How to :: Use the HTTP API connector in advanced use cases

Overview

Hi dear App Builder,

This documentation showcases advanced use cases using the HTTP API Connector. It will expose three use cases to handle API at Scale:

  • Handle Bearer token in Header - Static authentication

  • Execute a first API Call for Authentication

  • Handle Token in Token - Dynamic Authentication

Handle Bearer Token in Header - Static Authentication

This use case is useful when you have an API that needs a Bearer Token (Token Access) in the header of your API call. In this situation, we suppose that the access to your data is static. It is assumed that only one โ€œservice accountโ€ is accessing a non-variable data item.

In order to set up this you have to create an HTTP API Connector and add Template > Header option as below at the connector level.

Then you have to use your API to create a Query from this Connector and call your application Endpoint. The Header with the Bearer Token will be systematically sent to your SaaS API.

Execute a first API Call for Authentication

The first use case is a classical one in the software industry. However, APIs often need to use a temporary access token, dynamically retrieved when a first authentication call is made. This access token is then sent during the application call, along with parameters, to retrieve data.

This solution is effective, and here again, the account service is static. Depending on the API, some parameters are requested, as in the example below with 4 parameters:

  • a grant_type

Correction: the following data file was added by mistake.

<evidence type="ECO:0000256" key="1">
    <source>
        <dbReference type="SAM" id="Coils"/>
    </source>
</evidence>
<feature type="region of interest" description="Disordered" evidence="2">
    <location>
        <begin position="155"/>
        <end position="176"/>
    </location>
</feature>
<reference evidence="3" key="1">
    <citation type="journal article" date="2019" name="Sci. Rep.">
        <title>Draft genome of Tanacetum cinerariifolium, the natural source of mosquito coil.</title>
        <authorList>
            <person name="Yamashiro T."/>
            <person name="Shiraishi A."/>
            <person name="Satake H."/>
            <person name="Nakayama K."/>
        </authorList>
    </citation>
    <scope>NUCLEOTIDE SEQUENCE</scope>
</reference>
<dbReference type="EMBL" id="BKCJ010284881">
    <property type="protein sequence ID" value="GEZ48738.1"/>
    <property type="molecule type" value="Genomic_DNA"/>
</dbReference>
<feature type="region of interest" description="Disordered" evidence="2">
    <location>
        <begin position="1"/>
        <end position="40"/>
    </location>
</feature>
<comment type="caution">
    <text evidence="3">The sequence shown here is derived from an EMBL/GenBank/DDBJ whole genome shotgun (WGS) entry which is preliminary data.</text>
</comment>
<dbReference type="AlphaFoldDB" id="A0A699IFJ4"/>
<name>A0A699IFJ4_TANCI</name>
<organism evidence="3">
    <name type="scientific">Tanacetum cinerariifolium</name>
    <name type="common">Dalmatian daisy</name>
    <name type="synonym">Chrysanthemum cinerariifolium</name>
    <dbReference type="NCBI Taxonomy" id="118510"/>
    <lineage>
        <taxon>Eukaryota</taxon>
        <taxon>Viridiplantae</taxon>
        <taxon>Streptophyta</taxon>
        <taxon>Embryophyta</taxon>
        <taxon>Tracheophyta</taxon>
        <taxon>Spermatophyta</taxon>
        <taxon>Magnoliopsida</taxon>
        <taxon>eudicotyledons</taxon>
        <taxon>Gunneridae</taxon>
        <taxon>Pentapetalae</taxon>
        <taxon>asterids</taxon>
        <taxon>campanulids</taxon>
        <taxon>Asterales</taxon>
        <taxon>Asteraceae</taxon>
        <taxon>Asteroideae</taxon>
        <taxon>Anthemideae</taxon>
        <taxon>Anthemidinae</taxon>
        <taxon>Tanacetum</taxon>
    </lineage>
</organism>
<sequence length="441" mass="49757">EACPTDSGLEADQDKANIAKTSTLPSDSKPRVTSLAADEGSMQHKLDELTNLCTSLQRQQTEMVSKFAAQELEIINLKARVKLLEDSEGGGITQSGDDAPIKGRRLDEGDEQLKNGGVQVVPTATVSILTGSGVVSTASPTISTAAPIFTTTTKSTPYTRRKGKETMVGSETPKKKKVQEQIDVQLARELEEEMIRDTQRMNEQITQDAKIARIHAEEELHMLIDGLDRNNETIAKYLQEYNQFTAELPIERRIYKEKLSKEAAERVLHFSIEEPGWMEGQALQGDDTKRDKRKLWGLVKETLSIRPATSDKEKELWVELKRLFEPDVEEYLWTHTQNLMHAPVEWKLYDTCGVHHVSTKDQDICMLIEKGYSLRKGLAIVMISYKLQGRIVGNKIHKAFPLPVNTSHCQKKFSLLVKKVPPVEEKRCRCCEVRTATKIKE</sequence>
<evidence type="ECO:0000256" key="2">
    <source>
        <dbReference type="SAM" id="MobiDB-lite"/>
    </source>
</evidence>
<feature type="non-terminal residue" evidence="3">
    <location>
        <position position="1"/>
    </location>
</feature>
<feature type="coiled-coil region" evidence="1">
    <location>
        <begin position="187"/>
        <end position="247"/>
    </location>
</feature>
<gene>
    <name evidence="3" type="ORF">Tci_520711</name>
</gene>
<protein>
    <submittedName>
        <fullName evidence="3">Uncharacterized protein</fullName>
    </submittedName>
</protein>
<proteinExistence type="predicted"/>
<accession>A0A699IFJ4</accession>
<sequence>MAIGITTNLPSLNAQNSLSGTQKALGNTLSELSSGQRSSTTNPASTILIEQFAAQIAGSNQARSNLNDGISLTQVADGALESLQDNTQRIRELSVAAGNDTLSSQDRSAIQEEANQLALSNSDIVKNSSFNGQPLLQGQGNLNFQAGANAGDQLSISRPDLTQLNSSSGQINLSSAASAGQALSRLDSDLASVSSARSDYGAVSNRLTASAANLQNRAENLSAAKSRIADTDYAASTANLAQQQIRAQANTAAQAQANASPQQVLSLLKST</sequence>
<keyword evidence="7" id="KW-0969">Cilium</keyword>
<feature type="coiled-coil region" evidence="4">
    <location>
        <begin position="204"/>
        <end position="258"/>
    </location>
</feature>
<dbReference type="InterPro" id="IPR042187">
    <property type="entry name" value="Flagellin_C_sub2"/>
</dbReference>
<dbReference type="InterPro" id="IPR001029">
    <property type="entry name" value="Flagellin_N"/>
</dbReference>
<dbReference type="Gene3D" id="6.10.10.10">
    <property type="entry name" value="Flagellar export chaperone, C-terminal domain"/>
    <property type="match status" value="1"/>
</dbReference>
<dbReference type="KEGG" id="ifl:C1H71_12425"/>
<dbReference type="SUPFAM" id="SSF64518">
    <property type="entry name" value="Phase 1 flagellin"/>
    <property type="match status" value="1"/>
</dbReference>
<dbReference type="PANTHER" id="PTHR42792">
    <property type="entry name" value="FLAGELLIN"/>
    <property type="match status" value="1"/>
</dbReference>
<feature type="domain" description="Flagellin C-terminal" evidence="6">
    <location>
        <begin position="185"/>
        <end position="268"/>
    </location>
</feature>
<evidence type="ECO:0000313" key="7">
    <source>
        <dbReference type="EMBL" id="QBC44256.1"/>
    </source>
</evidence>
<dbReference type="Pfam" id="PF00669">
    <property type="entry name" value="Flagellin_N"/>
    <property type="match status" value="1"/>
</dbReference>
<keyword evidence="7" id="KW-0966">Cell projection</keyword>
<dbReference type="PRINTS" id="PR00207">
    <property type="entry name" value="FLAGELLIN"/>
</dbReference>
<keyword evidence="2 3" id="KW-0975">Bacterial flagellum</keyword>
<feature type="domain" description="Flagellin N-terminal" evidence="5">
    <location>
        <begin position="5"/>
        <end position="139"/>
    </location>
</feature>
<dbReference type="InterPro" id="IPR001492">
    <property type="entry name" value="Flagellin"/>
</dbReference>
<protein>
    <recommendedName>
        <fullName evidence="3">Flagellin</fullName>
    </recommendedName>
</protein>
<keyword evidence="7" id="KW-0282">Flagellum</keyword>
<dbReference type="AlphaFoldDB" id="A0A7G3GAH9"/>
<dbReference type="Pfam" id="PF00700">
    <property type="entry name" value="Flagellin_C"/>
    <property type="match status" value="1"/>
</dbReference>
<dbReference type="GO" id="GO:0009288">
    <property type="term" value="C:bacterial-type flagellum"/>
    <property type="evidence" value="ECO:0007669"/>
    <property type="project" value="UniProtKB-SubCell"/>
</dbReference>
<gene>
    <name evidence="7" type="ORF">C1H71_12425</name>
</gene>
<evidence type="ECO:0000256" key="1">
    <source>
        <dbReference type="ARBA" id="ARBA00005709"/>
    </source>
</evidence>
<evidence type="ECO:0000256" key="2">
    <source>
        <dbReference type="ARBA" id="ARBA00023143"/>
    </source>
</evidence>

• an account

  • a username

  • a password

In this case, the call is encrypted (HTTPS) and sent as a POST. We can do even better in terms of security, as weโ€™ll see in the 3rd scenario.

Again, you have to use your API to create a Query from this Connector and call your application Endpoint.

Handle Token in Token - Dynamic Authentication

Finally, the state of the art offers us a third situation, which works very well in an embedded analytics context. In this situation, a software editor (in SaaS for example), wishes to integrate visualizations and show data from Paul to Paul, and data from Mary to Mary, who are two users with different rights.

In this context, the ideal scheme is for the SaaS vendor to manage authentication, with an initial call to its Authentication API. The access token generated by this call can then be sent dynamically to Toucan, in a JWT.

When Toucan is used in an embedded analytics context, it can open this JWT to extract user attributes. These user attributes may contain token access sent by the SaaS embedding Toucan visualizations.

Authentication โ€” Toucan Doco documentation

Finally, this user attribute containing the access token is sent in the header of an API call, as seen in the first scenario.

The screenshot below shows the API connector that dynamically injects user attributes into a header. These attributes come from the JWT.

As always, you have to use your API to create a Query from this Connector and call your application Endpoint. Why not with some parameters if needed, here from our beloved Date Selector.

Thanks for using Toucan and see you soon to share your experience with our Product!

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